Date of Award
Master of Arts (MA)
Dr. Samuel J. Sackett
There has been a marked deterioration in James Baldwin’s technical competence in his first three novels. Go Tell It on the Mountain, though a relatively simple first novel with autobiographical elements, is more competently executed, by all purely literary criteria, than Giovanni’s Room and Another County. Stylistically, the rhythms of the King James Bible and Negro speech which Mr. Baldwin uses so successfully in his first novel have been replaced by a more strained, affected style which is too often deadened by obscenities and an overly-emotional rhetoric. The plots of the author’s second two novels are at once awkward and contrived. This is due in part to an unnecessary use of the flashback technique and in part to a discrepancy between the characters and the effects they achieve. Instead of being an organic whole, these plots are episodic and disconnected, and, consequently, their structure is anti-climactic. We observe Mr. Baldwin’s greatest weakness in his characterization. His characters are inconsistent and often appear to by types rather than individuals. Their problems are either unstated or misunderstood by the author; as a result, the effects the writer is trying to achieve with them lack credibility. The cause of Mr. Baldwin’s technical deterioration seems to lie in his commitment to the Negro protest movement. That is, he has become too much a propagandist for that cause and has lost the objectivity and tolerance requisite for any purely artistic creation.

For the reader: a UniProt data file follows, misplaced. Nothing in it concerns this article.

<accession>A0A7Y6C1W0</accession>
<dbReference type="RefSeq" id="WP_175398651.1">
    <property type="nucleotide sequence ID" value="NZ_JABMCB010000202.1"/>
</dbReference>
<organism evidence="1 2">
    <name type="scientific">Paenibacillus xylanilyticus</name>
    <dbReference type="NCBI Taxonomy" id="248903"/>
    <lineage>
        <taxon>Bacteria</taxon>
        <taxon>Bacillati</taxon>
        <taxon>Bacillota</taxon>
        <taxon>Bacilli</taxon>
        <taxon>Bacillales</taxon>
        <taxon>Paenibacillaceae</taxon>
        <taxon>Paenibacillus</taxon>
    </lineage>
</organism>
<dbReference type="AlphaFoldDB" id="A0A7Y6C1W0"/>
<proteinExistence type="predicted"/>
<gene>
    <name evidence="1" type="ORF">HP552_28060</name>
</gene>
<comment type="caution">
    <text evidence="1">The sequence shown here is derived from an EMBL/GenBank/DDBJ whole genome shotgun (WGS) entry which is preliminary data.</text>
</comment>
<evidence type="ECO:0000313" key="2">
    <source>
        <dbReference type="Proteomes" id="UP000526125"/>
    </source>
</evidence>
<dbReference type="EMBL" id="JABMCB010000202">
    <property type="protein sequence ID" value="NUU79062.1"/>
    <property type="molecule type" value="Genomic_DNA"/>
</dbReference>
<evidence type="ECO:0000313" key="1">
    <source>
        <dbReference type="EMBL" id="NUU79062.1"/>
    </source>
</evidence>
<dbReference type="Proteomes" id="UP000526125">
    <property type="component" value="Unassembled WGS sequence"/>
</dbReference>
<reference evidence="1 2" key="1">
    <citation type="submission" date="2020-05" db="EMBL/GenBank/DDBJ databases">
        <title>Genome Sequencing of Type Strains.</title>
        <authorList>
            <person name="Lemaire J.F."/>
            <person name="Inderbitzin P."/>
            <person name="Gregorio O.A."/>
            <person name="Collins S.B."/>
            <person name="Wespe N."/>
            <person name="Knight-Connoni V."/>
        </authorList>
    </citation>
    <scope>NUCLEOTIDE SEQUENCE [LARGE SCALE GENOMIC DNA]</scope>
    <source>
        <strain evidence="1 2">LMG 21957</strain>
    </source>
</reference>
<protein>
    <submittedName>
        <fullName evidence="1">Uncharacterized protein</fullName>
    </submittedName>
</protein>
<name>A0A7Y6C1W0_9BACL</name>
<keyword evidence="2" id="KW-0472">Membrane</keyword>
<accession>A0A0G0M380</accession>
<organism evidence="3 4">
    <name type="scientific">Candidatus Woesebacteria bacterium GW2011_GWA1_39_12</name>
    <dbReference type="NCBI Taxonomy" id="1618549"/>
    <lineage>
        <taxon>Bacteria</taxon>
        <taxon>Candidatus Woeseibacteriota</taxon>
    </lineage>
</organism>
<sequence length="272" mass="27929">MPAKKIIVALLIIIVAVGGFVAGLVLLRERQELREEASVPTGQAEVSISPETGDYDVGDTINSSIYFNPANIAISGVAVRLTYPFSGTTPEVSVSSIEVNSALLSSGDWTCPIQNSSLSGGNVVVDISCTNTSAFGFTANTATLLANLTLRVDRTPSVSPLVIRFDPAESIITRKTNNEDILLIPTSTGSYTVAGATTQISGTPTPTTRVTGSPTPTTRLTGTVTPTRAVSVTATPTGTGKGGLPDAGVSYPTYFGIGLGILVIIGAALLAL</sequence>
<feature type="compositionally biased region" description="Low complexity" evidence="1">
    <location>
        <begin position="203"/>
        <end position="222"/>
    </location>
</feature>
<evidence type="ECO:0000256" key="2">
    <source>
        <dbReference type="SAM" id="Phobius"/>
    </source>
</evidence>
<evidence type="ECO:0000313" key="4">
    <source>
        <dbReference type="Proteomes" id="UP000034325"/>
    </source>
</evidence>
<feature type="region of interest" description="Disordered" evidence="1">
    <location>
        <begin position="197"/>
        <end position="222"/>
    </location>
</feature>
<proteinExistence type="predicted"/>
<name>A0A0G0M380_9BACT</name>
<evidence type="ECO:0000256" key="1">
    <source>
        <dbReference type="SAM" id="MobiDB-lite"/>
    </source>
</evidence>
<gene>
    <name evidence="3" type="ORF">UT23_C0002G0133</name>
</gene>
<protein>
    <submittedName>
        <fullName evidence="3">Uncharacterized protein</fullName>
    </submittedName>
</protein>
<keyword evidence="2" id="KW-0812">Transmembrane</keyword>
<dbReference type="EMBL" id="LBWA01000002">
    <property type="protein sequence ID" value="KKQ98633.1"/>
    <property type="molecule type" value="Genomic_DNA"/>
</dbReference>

Copyright 1966 Brent Collins
Collins, Brent, "The Technical Deterioration in James Baldwin's First Three Novels" (1966). Master's Theses. 971.